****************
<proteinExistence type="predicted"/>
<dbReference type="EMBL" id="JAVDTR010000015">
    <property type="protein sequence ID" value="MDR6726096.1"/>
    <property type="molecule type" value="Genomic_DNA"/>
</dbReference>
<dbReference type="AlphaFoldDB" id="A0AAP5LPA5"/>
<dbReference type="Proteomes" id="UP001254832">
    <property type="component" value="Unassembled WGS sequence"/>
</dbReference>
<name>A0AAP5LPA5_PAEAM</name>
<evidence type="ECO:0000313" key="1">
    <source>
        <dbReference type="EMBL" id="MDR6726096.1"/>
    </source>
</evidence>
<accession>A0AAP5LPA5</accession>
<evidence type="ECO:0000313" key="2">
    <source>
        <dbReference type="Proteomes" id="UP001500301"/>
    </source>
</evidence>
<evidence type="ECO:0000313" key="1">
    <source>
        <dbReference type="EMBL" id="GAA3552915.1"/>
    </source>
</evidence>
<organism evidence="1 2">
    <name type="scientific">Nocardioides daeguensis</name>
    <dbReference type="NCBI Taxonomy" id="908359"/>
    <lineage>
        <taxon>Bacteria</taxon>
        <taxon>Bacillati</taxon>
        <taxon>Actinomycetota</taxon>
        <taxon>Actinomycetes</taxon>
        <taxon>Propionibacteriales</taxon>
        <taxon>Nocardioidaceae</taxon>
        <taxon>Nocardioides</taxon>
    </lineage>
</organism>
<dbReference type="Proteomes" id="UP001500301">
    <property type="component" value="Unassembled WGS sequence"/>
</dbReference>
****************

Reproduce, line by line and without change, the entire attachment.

<proteinExistence type="predicted"/>
<dbReference type="EMBL" id="JAVDTR010000015">
    <property type="protein sequence ID" value="MDR6726096.1"/>
    <property type="molecule type" value="Genomic_DNA"/>
</dbReference>
<dbReference type="AlphaFoldDB" id="A0AAP5LPA5"/>
<dbReference type="Proteomes" id="UP001254832">
    <property type="component" value="Unassembled WGS sequence"/>
</dbReference>
<name>A0AAP5LPA5_PAEAM</name>
<evidence type="ECO:0000313" key="1">
    <source>
        <dbReference type="EMBL" id="MDR6726096.1"/>
    </source>
</evidence>
<accession>A0AAP5LPA5</accession>
<evidence type="ECO:0000313" key="2">
    <source>
        <dbReference type="Proteomes" id="UP001500301"/>
    </source>
</evidence>
<evidence type="ECO:0000313" key="1">
    <source>
        <dbReference type="EMBL" id="GAA3552915.1"/>
    </source>
</evidence>
<organism evidence="1 2">
    <name type="scientific">Nocardioides daeguensis</name>
    <dbReference type="NCBI Taxonomy" id="908359"/>
    <lineage>
        <taxon>Bacteria</taxon>
        <taxon>Bacillati</taxon>
        <taxon>Actinomycetota</taxon>
        <taxon>Actinomycetes</taxon>
        <taxon>Propionibacteriales</taxon>
        <taxon>Nocardioidaceae</taxon>
        <taxon>Nocardioides</taxon>
    </lineage>
</organism>
<dbReference type="Proteomes" id="UP001500301">
    <property type="component" value="Unassembled WGS sequence"/>
</dbReference>